Bringing up roid rage idea was a good idea because Darkman’s power is kind of the reverse. People on steroids have enhanced strength that causes them to have emotional outbursts, Darkman has emotional outbursts that cause him to have enhanced strength. Fahey is obsessed with strength so his mad scientist lady/mistress studies Darkman and somehow makes the leap of synthesizing a drug that does the same thing. The ultimate goal is to sell the drug on the streets, but another part of Fahey’s villainous master plan is to have his now super-powered thugs tear the D.A.’s head off on live TV!
I realized this was really something special during the scene where Darkman disguises himself as Fahey to sneak into his mansion at night, get into his safe and steal back the disc that has all his research data on it. (By the way, it’s a 3 1/2″ floppy disk, so all of his research must’ve been about 21 megabytes.) Should be a quick and easy mission except that Fahey’s daughter wakes up and asks if she can have cocoa. Darkman-as-Fahey tries to brush her off, but she’s afraid of the dark, and he knows from staking the place out the night before that Fahey is a terrible father and this poor little girl thinks he doesn’t love her anymore. He feels bad.
So Darkman figures ah shit, I shouldn’t be doing this but – poor girl. Gotta get her out of my hair anyway. I think I can handle this. Should only take a few minutes, I’ll go make her the cocoa and then I’ll–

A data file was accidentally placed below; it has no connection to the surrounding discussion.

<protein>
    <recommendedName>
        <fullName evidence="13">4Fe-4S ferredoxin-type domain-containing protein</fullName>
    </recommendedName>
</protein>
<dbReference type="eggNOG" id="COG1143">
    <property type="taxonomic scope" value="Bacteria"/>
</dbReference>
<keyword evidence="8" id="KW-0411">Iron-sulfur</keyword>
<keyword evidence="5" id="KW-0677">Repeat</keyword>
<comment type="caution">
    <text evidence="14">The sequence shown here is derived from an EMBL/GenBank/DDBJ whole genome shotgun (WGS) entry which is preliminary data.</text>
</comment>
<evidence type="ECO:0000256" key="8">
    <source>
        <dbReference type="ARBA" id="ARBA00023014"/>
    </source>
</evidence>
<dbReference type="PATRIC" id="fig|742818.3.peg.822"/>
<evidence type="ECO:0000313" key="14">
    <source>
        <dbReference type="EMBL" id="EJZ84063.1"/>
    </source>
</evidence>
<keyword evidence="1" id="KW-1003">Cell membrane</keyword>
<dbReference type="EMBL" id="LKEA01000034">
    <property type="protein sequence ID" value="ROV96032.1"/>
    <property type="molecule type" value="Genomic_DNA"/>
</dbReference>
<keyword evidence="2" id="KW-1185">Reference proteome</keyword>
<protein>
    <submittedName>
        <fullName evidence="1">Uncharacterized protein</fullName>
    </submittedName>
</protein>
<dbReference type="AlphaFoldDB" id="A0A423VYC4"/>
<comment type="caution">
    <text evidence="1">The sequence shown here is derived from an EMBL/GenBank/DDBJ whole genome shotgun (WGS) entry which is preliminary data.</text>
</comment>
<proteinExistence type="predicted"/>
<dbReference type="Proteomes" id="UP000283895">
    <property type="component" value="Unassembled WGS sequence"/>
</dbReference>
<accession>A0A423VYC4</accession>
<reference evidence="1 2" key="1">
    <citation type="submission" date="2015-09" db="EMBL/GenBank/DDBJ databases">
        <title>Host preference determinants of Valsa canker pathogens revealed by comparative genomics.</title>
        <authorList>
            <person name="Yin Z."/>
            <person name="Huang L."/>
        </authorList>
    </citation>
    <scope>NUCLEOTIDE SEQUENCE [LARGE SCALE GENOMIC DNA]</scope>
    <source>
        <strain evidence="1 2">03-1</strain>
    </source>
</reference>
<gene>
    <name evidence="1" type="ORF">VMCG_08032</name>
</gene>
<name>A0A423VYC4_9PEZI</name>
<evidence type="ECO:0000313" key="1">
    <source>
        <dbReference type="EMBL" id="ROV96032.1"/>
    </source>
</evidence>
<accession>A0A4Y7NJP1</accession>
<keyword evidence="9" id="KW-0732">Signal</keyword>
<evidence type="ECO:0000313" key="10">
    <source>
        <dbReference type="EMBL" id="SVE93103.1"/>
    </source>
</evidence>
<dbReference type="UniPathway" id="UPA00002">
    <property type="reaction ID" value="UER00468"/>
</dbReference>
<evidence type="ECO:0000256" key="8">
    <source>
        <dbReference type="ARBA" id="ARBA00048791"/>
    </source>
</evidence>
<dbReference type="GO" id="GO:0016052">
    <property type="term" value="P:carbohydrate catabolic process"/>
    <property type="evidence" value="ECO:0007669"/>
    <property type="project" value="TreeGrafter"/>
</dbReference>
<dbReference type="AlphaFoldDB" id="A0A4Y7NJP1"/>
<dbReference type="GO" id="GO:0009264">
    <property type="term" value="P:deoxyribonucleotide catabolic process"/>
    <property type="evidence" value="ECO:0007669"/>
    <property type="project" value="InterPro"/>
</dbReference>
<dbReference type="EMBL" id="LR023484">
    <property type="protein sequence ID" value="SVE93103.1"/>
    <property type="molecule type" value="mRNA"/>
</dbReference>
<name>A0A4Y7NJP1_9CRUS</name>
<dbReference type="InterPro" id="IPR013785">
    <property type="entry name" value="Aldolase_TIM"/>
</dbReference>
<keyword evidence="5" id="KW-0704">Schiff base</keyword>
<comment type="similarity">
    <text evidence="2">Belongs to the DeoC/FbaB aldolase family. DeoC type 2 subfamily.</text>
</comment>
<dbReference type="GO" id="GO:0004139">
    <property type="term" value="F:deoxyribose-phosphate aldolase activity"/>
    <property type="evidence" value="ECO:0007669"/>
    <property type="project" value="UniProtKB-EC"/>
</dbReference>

SURPRISE! Turns out he just walked into a surprise birthday party for Jeff Fahey, and everybody’s there. So now he has to hang around and talk to guests. Next time you feel awkward at a party just be glad you’re not a horribly disfigured avenger and only planned to steal something real quick but now you have to have conversations knowing the clock is ticking to when your face is gonna start bubbling and melting. And then a guy who thinks he’s your uncle pressures you to play a sonata for everyone on the piano.
Pretending to be husband and father actually makes alot of sense for the character. He was a successful scientist in a relationship, maybe about to get married, next thing you know he’s a monster living in a sewer. When he sees this nice lady (for some reason married to an obvious prick) and her daughter being neglected he sees this opportunity to be kind of a family man for a minute. He’s helping them but also getting a taste of something he’ll never have. In fact it’s important character development too because it shows Darkman struggling with the idea of being a hero. He’s really not, he’s an avenger, and everything he’s doing is for his own satisfaction and to help him, he doesn’t intend to help others. But his pity for these two and his emotional need for them sort of pushes him into being a do-gooder, which would’ve been important if there had been more sequels. Which there weren’t. Oh well.